"I could not put down this book. It's a must-read for anyone interested in psychology, drug and alcohol addiction, the complicated chemistry of the human body, and--oddly--local politics."--George Singleton, author of Between Wrecks
"Was this a courageous act of protest or a sad act of madness? This fascinating book explores the line between inspiration and insanity. The case of Marshall Ledbetter is humorous, chilling, and an important story to tell."--Gary Alan Fine, coauthor of Whispers on the Color Line
"A compelling look at a significant but little-known incident in Florida history, one that turned out to be a precursor to the Occupy movement."--Craig Pittman, author of The Scent of Scandal
"Going beyond the pat answers of mental illness, drug abuse, or youthful pranksterism, Harrison shows that these elements were far from the whole story."--Chad Alan Goldberg, author of Citizens and Paupers
"This is a taut, captivating account of a personal tragedy that could strike any family: a bright young man with infinite promise loses his mind and personality under the influence of alcohol and hallucinogens. His 'takeover' of a state capitol while armed only with an empty whiskey bottle reads like a comic opera, but it's a sad overture to the brief remainder of his life."--Martin A. Dyckman, author of Reubin O’D. Askew and the Golden Age of Florida Politics
"The complex and nuanced story of Marshall Ledbetter is simultaneously interesting, touching, troubling and thought-provoking. Although there are many ways in which young people, especially men, mentally ill or not, fail to find a comfortable place in society, Marshall's failure was more conspicuous and ultimately tragic than most."--Walter R. Tschinkel, author of The Fire Ants
"Harrison does a superb job of placing Marshall Ledbetter in the context of his times when, as a student at Florida State University, he carried on the traditions of the rebellious, irreverent, anti-establishment, drug-fueled madness of the 1960s, thirty years later. And then paid the price."-- Jeff Kunerth, author of Trout: A True Story of Murder, Teens, and the Death Penalty
Early one morning in June 1991, after a long night of heavy drinking, Florida State University dropout Marshall Ledbetter used an empty whiskey bottle wrapped in a towel to break through the glass doors of the Florida State Capitol. Much to his amazement, the alarm system wasn't triggered. So he left a note near the entrance signed "Smoking Raven in the Eye of the Great Storm," called 911, poured himself a glass of bourbon, lit a cigar, and waited for the police to arrive. While his goal was to garner media attention for his protest of poverty, homelessness, and cuts to higher education, Ledbetter's invasion of the capitol is forever remembered as the biggest security breach of the building's history.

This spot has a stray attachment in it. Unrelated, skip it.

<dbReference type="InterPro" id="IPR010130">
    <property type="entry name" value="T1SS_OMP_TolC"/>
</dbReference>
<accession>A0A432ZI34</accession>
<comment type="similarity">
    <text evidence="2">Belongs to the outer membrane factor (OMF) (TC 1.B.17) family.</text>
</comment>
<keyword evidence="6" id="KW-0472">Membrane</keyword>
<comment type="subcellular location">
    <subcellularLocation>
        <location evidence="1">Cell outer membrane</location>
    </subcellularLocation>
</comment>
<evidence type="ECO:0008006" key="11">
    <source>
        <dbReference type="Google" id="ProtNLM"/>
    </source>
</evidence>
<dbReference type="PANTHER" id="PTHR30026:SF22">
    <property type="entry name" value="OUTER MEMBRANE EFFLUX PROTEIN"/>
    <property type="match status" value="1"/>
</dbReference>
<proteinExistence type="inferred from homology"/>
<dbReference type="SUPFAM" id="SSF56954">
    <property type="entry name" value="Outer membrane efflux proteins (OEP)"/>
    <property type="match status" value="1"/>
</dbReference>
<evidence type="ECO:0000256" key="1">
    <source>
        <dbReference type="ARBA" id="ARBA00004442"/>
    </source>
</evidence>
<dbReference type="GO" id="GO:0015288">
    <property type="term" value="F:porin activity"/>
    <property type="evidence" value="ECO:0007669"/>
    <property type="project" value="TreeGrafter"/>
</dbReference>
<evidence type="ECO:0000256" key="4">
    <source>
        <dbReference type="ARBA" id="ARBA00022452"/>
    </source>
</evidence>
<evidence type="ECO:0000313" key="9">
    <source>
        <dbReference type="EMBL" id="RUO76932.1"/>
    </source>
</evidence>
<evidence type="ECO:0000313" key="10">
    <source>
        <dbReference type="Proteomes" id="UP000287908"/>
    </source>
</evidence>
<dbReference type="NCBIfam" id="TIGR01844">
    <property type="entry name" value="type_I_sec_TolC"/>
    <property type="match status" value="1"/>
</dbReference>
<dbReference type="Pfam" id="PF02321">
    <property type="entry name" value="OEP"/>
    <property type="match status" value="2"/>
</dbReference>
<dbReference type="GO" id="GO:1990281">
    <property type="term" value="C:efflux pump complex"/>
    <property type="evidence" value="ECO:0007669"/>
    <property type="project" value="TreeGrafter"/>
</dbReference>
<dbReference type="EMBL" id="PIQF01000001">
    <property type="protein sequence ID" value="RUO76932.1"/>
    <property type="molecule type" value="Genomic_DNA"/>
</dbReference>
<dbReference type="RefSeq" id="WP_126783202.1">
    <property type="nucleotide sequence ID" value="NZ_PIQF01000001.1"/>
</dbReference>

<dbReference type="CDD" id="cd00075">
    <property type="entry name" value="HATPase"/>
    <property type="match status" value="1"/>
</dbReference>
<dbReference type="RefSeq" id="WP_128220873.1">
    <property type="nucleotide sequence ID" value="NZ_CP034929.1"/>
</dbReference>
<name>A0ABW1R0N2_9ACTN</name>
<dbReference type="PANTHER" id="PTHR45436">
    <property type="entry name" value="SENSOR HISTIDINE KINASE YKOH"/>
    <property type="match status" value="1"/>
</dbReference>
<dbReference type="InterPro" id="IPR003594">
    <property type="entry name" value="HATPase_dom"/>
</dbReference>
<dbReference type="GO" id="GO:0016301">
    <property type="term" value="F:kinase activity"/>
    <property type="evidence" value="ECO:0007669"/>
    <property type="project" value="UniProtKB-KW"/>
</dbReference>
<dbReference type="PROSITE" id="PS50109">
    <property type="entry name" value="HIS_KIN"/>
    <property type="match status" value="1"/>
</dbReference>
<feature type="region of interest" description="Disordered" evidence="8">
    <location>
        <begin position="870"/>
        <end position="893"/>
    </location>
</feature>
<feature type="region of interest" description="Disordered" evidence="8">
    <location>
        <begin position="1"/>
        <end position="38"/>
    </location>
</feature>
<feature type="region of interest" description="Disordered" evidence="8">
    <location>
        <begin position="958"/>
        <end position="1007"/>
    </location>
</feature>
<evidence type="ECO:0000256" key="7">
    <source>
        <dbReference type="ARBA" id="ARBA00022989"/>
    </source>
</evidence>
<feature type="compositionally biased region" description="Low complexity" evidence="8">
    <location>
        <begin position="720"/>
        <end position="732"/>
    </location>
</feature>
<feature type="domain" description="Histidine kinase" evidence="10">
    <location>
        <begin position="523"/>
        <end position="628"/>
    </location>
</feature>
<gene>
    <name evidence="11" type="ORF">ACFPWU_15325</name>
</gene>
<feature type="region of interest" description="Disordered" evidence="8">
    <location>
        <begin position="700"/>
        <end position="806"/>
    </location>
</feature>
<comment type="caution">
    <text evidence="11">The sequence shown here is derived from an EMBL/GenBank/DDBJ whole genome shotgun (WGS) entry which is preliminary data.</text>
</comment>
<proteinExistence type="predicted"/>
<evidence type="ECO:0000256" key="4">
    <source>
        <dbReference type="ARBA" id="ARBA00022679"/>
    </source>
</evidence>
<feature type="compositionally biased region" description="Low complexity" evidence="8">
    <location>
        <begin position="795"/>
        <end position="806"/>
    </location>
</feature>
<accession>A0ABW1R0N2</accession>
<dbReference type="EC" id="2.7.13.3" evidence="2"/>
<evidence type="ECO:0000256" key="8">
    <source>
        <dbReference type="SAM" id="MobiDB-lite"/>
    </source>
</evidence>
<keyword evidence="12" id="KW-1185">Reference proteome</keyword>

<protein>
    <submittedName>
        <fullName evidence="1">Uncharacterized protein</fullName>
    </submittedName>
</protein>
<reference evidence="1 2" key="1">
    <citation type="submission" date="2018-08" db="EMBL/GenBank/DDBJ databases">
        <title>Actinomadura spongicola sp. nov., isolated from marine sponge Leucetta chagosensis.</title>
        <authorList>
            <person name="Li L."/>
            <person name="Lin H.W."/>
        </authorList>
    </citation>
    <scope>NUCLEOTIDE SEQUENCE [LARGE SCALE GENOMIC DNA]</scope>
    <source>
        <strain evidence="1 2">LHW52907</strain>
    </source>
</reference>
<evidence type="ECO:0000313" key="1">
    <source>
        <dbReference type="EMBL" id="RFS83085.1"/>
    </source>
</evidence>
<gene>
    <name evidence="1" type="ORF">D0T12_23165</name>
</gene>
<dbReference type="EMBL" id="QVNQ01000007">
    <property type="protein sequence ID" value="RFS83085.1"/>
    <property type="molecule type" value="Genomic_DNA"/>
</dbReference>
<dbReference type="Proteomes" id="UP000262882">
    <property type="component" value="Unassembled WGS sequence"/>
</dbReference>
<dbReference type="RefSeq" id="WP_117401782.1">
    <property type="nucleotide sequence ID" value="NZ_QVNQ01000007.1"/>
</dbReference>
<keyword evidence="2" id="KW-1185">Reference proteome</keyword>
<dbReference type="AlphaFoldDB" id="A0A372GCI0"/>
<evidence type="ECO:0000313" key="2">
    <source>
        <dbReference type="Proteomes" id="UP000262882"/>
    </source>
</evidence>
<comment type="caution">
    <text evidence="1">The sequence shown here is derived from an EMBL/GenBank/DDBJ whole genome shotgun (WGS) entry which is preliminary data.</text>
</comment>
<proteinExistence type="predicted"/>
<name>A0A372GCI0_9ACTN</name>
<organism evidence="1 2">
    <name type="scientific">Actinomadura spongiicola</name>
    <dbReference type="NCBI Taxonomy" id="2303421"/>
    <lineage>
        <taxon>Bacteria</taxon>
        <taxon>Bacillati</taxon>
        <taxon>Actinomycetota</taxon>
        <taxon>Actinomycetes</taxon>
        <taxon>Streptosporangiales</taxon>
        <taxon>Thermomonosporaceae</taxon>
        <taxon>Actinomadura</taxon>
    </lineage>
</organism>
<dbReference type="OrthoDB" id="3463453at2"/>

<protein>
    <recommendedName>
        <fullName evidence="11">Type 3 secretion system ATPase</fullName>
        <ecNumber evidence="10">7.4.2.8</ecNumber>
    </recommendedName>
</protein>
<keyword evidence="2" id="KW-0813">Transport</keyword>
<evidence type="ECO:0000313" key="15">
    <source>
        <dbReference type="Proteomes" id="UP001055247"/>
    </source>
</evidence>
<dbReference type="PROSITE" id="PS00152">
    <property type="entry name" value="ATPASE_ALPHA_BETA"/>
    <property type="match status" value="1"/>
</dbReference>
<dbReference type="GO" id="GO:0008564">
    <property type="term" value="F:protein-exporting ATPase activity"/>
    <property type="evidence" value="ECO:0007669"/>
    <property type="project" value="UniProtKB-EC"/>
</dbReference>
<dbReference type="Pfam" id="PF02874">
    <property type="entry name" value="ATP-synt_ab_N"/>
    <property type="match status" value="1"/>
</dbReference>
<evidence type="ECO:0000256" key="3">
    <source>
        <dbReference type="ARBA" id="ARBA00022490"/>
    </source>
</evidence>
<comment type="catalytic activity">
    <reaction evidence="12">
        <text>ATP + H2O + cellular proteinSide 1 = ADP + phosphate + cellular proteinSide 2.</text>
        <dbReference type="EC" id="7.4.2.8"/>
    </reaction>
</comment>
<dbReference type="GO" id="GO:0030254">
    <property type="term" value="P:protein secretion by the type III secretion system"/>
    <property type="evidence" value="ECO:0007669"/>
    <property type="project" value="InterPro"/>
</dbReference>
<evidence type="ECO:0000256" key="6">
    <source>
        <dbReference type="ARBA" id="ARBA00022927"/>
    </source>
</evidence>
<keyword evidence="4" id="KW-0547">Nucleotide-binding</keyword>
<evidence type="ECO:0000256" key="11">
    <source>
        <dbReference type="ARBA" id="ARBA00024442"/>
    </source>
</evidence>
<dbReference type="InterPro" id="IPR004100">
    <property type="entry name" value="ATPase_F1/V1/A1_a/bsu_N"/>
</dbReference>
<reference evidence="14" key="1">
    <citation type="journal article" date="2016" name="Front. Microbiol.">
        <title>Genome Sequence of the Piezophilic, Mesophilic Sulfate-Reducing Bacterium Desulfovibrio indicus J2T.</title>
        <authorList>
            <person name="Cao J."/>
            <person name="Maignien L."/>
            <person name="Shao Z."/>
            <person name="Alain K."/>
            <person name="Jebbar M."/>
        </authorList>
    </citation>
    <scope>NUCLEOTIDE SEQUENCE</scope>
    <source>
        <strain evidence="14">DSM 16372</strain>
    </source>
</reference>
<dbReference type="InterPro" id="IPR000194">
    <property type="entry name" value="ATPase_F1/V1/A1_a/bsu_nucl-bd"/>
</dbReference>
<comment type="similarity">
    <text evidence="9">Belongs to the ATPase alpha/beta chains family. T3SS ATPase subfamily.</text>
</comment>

After an eight-hour standoff, Ledbetter discovered he had been betrayed by the very media he thought would tell his story. His demands were not broadcast on CNN as he had been promised but streamed into the office on closed-circuit TV, and he would never have the chance to formally address the media in a press conference as he had requested. Although he left the building peacefully and never intended to hurt anybody, the SWAT team wasted no time handcuffing and subduing the skinny young man wearing only a T-shirt and boxer shorts--a confused intellectual just looking for a way to tell the world that he wanted it to be better.
The ensuing trial, his trips in and out of the state's mental health institutions over the following decade, and his eventual suicide in 2003 speak to how difficult it is to untangle addiction, isolation, brilliance, and deviance. This fast-paced narrative of the Ledbetter saga is about more than one misguided young man's breaking and entering into the state's most secure building. Making Sense of Marshall Ledbetter thoughtfully and honestly explores the ways society manages deviant people in real-world situations and whether or not our law enforcement and justice systems are adequately equipped to handle mental illness.
Daniel Harrison is associate professor of sociology at Lander University.
[An] absorbing new book.
Harrison devotes serious attention to Ledbetter’s life, family, relationships. . . .to provide an indictment of the society at large and of a medical model of mental illness.
--Florida Historical Quarterly